Making Of 'The Alchemist Room'
A bunch of soft, bright beams of late afternoon winter sun is playfully sneaking through the grated window of the old alchemic lab, graciously eliciting its velvet warmth on all those thick books and manuscripts, full of ancient knowledge and forbidden secrets. It lightens up the strange equipment, various flasks and objects scattered all over the room (Fig01).
This vision attracted my attention and involved my imagination in the making of my Alchemic Room.Â The project itself occurred to me as a natural result of my passion for fantasy genre and my deep interest in medieval history.
In the next few paragraphs, I'll describe the main stages of my creative work process.
As in all projects of this kind, before getting to the modelling and building of the scene, the first step I usually take is to gather all the necessary background and reference images, which will give me a better idea for the design and the specific atmosphere of the future work.
In this particular case my interest was focused on collecting a variety of reproductions of medieval pictures and engravings, representing different varieties of alchemic laboratories.Â Thanks to that I got a better idea of the objects and equipment typical for medieval alchemic labs (flasks, scales, furnace blowers, etc.), as well as about the architectural peculiarities of those days (supportive columns, forms of the windows and so on) (Fig02).
In this case, collecting suitable references was of special importance, as in the making of this project I skipped the usual initial stage of creating a preliminary 2D concept of the scene.
From a technical point of view, the idea of the project itself was to create a visual representation of a medieval room, full of different, scattered objects lying around, giving the idea of the occupation of its owner and the messy ambience that he resides in.Â With this line of thought, it was reasonable to create the scene starting with the specific terrain on which all the rest of the elements would be presented.Â In this case, the terrain was framed by both the form and size of the room (Fig03 and Fig04).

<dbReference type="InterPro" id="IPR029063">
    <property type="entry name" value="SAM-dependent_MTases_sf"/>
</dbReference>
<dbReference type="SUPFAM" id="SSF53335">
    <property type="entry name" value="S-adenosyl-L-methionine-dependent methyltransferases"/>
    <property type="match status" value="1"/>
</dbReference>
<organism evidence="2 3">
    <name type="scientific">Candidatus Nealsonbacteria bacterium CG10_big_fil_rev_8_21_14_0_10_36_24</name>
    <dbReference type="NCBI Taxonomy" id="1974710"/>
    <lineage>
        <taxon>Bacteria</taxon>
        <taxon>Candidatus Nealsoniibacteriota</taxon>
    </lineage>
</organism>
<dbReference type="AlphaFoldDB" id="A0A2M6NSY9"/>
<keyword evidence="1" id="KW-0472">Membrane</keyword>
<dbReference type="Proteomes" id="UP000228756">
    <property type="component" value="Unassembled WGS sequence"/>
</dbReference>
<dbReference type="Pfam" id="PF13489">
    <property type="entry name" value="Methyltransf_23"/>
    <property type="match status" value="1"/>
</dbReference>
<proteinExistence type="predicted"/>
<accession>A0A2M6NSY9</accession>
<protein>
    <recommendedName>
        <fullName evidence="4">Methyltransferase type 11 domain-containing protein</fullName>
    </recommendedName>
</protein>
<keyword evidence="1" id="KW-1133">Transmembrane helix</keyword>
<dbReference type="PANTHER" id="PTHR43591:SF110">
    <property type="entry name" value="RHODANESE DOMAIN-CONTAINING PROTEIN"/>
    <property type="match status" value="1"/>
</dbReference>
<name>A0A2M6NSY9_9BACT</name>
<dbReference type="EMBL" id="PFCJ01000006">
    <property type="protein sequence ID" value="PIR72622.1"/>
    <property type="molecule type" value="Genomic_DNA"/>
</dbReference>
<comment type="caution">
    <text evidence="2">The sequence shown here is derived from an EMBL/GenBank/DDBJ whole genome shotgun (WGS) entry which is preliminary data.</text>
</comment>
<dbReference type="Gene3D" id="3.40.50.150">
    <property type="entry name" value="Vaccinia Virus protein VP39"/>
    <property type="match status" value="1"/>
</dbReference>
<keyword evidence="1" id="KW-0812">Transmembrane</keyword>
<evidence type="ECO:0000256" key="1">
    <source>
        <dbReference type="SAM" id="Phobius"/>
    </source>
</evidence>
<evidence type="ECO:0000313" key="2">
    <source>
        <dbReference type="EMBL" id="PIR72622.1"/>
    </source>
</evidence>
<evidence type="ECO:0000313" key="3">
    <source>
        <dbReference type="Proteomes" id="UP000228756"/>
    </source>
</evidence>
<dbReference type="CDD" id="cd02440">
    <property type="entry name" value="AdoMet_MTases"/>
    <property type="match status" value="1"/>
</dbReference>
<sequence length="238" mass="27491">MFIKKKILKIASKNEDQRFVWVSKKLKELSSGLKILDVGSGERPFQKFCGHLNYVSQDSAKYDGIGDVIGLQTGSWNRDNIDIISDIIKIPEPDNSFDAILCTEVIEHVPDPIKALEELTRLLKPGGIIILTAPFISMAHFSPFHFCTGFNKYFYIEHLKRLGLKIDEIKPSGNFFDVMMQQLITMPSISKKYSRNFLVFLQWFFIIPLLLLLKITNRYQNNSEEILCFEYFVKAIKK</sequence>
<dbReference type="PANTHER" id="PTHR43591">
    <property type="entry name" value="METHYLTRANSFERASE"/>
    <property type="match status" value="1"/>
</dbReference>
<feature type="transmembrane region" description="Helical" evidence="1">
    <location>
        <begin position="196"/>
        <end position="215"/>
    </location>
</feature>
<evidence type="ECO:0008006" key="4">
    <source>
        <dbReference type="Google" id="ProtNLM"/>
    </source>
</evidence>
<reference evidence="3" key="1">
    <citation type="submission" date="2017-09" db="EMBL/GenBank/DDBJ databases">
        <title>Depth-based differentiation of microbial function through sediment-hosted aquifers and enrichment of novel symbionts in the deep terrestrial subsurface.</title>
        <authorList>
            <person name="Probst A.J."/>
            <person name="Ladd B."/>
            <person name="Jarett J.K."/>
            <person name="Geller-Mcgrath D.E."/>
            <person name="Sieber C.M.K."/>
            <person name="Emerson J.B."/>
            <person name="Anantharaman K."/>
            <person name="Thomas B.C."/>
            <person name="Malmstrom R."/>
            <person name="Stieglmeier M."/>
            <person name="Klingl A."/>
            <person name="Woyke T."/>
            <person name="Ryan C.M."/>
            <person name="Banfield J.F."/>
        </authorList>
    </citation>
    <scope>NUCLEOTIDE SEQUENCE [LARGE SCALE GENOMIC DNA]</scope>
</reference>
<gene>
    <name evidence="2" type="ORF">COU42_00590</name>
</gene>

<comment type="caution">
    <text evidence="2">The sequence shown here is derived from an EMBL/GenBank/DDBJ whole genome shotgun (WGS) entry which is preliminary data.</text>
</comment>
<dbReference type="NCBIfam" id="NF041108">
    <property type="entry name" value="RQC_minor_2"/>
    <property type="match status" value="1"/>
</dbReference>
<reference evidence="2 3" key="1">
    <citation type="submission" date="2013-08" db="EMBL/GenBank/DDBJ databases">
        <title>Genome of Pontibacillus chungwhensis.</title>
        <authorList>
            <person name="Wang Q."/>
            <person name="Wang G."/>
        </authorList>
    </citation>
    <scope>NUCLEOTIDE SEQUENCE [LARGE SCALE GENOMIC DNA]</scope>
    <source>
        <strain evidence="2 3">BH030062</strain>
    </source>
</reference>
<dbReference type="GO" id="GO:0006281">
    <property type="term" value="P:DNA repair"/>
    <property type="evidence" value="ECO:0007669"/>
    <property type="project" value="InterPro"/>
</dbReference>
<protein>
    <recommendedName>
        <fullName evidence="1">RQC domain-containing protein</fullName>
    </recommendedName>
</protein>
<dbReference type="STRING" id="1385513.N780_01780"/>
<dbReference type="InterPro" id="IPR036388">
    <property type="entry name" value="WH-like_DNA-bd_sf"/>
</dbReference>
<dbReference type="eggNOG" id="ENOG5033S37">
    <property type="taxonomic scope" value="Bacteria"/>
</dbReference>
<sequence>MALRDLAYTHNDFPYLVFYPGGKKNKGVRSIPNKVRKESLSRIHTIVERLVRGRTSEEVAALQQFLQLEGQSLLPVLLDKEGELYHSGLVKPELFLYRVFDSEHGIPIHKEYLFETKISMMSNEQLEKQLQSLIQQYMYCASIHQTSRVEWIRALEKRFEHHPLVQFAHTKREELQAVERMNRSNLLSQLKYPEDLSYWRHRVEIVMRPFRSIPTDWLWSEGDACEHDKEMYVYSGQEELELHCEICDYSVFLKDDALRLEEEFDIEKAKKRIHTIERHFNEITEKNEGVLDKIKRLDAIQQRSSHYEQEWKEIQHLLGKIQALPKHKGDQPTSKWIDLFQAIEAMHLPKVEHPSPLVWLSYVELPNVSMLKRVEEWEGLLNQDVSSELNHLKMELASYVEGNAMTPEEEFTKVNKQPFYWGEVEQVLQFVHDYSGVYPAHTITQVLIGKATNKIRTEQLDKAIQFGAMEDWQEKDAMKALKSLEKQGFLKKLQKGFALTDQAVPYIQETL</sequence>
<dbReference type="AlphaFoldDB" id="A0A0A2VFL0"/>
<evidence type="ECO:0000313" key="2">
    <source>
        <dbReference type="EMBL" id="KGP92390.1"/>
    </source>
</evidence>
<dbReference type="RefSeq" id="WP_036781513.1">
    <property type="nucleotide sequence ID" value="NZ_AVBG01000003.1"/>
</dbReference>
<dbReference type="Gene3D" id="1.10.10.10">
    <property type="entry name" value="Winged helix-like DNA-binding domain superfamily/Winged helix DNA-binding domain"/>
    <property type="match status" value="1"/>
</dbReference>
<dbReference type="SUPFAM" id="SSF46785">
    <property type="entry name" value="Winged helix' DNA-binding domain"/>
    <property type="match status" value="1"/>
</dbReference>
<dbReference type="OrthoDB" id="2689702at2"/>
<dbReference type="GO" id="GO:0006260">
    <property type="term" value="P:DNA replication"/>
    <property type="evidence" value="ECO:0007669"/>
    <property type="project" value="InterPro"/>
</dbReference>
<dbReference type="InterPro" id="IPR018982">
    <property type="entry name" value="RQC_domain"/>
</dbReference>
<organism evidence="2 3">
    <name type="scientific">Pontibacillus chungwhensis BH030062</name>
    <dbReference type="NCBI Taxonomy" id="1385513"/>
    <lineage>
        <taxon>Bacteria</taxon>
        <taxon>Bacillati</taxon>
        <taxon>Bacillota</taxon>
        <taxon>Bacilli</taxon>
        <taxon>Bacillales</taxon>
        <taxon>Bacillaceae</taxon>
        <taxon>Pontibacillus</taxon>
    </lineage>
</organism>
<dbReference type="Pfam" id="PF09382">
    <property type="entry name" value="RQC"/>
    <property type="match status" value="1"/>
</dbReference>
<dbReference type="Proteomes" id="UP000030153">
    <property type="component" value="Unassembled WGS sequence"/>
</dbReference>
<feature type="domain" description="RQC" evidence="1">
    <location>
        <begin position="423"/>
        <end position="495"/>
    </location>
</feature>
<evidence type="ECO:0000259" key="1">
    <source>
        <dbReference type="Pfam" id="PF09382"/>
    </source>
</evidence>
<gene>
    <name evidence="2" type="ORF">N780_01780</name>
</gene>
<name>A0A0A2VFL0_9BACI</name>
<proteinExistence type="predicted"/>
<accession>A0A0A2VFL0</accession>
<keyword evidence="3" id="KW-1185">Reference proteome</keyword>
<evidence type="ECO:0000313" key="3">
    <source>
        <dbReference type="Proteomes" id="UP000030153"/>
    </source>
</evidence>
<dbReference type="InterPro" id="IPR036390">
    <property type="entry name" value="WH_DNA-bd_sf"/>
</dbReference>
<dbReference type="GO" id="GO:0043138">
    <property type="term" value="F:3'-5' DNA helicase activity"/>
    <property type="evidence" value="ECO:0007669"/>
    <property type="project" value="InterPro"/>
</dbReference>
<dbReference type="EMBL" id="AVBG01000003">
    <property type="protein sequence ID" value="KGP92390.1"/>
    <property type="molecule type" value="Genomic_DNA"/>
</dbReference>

Modelling The Room
The room model alone consists of several main sub objects - modelled separately, then unwrapped and finally combined together (Fig05 and Fig07).Â These main parts are: the walls, the floor, a patch of wall tiles, a patch of floor tiles, stone frames for the windows, a doorstep, a doorframe, and finally the main columns (Fig06).
All of the sub-elements from the room model were made using two standard primitives, box and cylinder, converted subsequently into editable poly objects and then edited using the standard tools for poly modelling in 3ds Max, such as cut, extrude, bevel, and by adjusting the vertex and edge positions, etc.
A typical example for this approach was the patches of floor and wall tiles which were made by slightly modified box primitives (Fig08).
Additional Objects In The Scene
After I laid down the base of the scene, by building the room shape, the next step was to create the rest of the objects which filled in the detail and content, and contributed to achieving more density and a rich, authentic atmosphere (Fig11).
In this case, the models were various and typical for the period; objects from everyday life, such as books, scrolls, candlesticks and so on (Fig09 and Fig10).